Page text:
Connecticut Audbon Society

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Purple Martins, thriving at 5 Connecticut Audubon locations, continue to make a comeback from the threatened list

July 11, 2024 — Purple Martins are thriving this summer at 5 Connecticut Audubon locations — approximately 140 pairs are raising as many as 500 hatchlings. Most of the young birds are still in their nests, so it’s too soon to declare the season a total success. But as of now, it looks like these large swallows are continuing to make a comeback several years after their removal from the state’s threatened species list.


Congratulations to Jason Scavotto and Steven Jacqmin, winners of the 2024 Migration Magic Photo Contest

Almost 60 Connecticut birders submitted 170 noteworthy entries in the 2024 Migration Magic Birdathon Photo Contest. Outstanding among them are the two winning photos: a Baltimore Oriole confronting a Blue Jay, taken by Jason Scavotto, and, in the Young Birder category, a Yellow-crowned Night Heron, by Steven Jacqmin.


Migration Magic 2024: A month of birding leads to great success for Connecticut’s birds. Announcing the Birdathon winners!

June 10, 2024—With almost 900 people participating and contributing $31,691 toward bird conservation in Connecticut, Migration Magic 2024 was a rousing success. Sixty Birdathon participants saw 239 species over the course of the month. During the Big Day alone, four Connecticut Audubon staffers saw 159 species. This year’s grand prize winner is 13-year-old Pavana Attonito of Darien.


Going birding this weekend? Help protect the shorebirds by giving them plenty of room.

May 23, 2024—There’s plenty of good birding left in Connecticut during spring migration, and of course the Migration Magic Birdathon runs through May 31. If you’re planning to look for birds at the Milford Point Coastal Center over Memorial Day weekend, please time your visit to avoid the sandbar at high tide.


Lights Out Alerts 2024

April 26, 2024—Billions of birds die each year from collisions with buildings. In a country where 30% of the bird population has been lost in recent decades, it’s a serious problem. Migrating birds – confused by city lights at night – are especially vulnerable. But there are a few simple and effective things you can do to help.


Simple changes to the state’s outdoor lighting regulations will make Connecticut safer for birds

April 17, 2024—With spring migration peaking soon, efforts to reduce the number of birds that die when they crash into windows and buildings are at the forefront. Connecticut Audubon and its members are part of the solution. This week we collaborated with the Lights Out Coalition of Connecticut to propose simple changes to the state’s outdoor lighting regulations. Those changes are designed to help birds make it safely into and through the state, without crashing into buildings.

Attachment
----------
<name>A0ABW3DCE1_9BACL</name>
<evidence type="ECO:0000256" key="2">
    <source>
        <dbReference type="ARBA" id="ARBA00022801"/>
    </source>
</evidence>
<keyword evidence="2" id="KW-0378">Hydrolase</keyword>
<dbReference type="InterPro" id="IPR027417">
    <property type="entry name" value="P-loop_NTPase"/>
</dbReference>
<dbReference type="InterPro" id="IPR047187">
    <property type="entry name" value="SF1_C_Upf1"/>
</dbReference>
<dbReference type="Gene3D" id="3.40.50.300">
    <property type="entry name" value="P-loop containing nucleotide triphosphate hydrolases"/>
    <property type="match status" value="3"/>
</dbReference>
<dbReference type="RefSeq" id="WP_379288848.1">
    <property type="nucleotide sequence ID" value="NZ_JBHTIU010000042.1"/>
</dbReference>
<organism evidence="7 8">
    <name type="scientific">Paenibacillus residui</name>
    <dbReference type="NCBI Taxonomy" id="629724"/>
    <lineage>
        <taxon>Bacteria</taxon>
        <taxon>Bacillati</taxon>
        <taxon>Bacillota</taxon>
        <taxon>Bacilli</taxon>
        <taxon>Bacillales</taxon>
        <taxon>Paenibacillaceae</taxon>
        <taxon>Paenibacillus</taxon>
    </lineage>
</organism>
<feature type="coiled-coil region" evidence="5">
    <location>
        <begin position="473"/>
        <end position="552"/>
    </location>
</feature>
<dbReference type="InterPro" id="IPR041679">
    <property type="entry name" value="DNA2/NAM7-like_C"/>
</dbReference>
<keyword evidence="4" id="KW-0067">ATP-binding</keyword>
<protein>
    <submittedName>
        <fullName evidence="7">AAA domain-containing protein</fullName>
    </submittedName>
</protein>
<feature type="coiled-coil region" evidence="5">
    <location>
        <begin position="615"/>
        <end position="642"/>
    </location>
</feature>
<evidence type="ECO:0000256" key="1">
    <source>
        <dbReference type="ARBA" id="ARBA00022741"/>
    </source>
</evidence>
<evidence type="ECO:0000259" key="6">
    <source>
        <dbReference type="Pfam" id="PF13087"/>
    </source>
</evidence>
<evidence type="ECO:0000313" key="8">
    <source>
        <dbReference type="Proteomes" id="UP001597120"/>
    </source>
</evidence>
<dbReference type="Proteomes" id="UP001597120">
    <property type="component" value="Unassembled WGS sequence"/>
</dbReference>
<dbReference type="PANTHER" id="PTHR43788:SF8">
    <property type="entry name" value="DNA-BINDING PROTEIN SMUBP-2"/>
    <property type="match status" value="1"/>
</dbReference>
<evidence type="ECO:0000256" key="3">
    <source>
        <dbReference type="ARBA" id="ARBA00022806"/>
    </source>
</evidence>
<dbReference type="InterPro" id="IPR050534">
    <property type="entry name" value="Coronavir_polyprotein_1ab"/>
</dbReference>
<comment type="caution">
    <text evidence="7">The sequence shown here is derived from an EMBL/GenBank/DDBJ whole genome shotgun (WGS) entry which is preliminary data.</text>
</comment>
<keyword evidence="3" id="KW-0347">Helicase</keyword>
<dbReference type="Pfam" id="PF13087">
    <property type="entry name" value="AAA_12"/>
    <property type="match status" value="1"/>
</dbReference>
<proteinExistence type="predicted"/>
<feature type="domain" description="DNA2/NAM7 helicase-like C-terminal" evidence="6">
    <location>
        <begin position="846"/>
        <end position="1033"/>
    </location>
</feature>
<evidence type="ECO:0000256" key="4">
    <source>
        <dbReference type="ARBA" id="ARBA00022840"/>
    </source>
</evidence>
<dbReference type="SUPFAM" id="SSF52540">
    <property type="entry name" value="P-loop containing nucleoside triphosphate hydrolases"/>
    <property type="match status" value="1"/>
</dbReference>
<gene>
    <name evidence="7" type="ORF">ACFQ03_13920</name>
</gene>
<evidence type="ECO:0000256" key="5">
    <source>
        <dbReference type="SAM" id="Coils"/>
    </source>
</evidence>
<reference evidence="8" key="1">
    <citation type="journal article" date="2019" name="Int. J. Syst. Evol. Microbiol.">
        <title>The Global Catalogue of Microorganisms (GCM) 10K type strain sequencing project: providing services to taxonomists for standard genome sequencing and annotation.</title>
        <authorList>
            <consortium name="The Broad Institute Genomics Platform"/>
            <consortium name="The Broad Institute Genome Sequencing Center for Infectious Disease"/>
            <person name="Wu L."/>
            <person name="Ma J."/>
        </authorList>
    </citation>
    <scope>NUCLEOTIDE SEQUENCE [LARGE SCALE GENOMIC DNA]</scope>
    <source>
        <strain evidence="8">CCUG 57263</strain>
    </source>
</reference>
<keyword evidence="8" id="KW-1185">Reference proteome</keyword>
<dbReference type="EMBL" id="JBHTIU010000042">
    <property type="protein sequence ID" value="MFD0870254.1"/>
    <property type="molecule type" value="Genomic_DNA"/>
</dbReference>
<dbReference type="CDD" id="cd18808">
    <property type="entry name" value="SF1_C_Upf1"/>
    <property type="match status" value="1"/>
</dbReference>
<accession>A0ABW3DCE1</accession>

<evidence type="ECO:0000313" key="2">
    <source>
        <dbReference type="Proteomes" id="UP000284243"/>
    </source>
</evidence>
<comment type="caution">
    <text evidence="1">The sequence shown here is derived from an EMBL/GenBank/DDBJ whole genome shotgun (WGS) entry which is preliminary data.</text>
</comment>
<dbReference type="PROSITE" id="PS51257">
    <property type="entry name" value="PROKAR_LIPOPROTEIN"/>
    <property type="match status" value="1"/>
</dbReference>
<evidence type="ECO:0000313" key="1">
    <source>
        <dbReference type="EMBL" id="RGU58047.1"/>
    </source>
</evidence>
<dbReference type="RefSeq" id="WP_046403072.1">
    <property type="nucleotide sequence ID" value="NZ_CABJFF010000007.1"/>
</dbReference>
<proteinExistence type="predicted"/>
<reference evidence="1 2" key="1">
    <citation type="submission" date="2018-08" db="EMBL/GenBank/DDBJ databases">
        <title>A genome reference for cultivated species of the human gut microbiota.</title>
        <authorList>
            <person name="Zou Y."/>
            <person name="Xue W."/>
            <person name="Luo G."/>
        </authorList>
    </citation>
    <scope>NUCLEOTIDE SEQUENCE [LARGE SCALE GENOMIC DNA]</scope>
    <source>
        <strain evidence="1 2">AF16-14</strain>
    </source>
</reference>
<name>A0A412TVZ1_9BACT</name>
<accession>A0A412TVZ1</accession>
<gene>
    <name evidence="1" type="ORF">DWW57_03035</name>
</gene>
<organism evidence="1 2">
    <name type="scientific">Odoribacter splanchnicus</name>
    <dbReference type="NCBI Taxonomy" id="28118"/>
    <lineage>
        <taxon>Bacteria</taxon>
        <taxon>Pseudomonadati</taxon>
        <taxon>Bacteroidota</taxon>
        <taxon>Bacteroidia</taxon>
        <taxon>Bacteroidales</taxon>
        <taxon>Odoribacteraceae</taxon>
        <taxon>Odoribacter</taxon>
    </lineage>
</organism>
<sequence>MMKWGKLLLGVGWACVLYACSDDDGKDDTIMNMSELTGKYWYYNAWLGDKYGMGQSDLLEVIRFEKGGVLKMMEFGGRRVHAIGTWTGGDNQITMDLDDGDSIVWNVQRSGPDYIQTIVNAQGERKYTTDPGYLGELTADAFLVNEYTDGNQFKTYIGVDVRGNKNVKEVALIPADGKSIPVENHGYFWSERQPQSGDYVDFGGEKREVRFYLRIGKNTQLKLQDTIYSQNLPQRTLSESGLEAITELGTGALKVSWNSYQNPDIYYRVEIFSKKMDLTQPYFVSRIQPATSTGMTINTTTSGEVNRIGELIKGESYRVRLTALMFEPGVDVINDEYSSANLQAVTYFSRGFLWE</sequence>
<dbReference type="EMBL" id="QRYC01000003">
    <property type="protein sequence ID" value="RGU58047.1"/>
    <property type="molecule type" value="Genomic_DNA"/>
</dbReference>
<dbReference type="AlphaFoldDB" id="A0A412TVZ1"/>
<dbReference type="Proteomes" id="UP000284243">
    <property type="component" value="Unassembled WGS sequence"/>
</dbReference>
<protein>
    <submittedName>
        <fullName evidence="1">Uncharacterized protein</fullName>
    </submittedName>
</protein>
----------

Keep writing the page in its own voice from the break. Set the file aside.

Celebrate the Magic of Bird Migration with Connecticut Audubon’s Migration Magic bird festival

April 12, 2024—Connecticut Audubon invites you to Migration Magic, a month-long celebration of the beauty and importance of birds as they arrive back in Connecticut. Share the joy of birds and raise funds for the ongoing work of bird conservation in Connecticut!


Federal funds will go toward major conservation and education improvements at the Roger Tory Peterson Estuary Center

March 25, 2024—Two environmental improvement projects planned for the Roger Tory Peterson Estuary Center in Old Lyme have been awarded funding from the federal government. The Estuary Center will receive $800,000 to improve bird and wildlife habitat, and $500,000 to address climate control and energy efficiency for its historic building.


Conference: “Neonics, The New DDT — What You Need to Know About the Pesticides Harming Connecticut’s Birds, Bees, Wildlife & People”

The Connecticut Coalition for Pesticide Reform is organizing a conference for advocates, residents, and government officials interested in reducing the use of neonicotinoid pesticides in the state.

Date and time: March 11, 2024. Noon to 5 p.m.
Place: McCook Auditorium
Trinity College, Hartford


These key issues in 2024 will protect Connecticut’s birds and other wildlife. They need your involvement.

The 2024 session at the Capitol in Hartford is an important opportunity for Connecticut Audubon members and supporters to get involved by being part of a team of conservation advocates. The session starts Wednesday, February 7.

Between now and the end of the session in May, we’re hoping to work with you to contact your elected representatives and others on behalf of Connecticut’s birds and other wildlife. The issues that we think are most important, and where together you and we can have the most impact, are: pesticides, rodenticides, light pollution, and climate.





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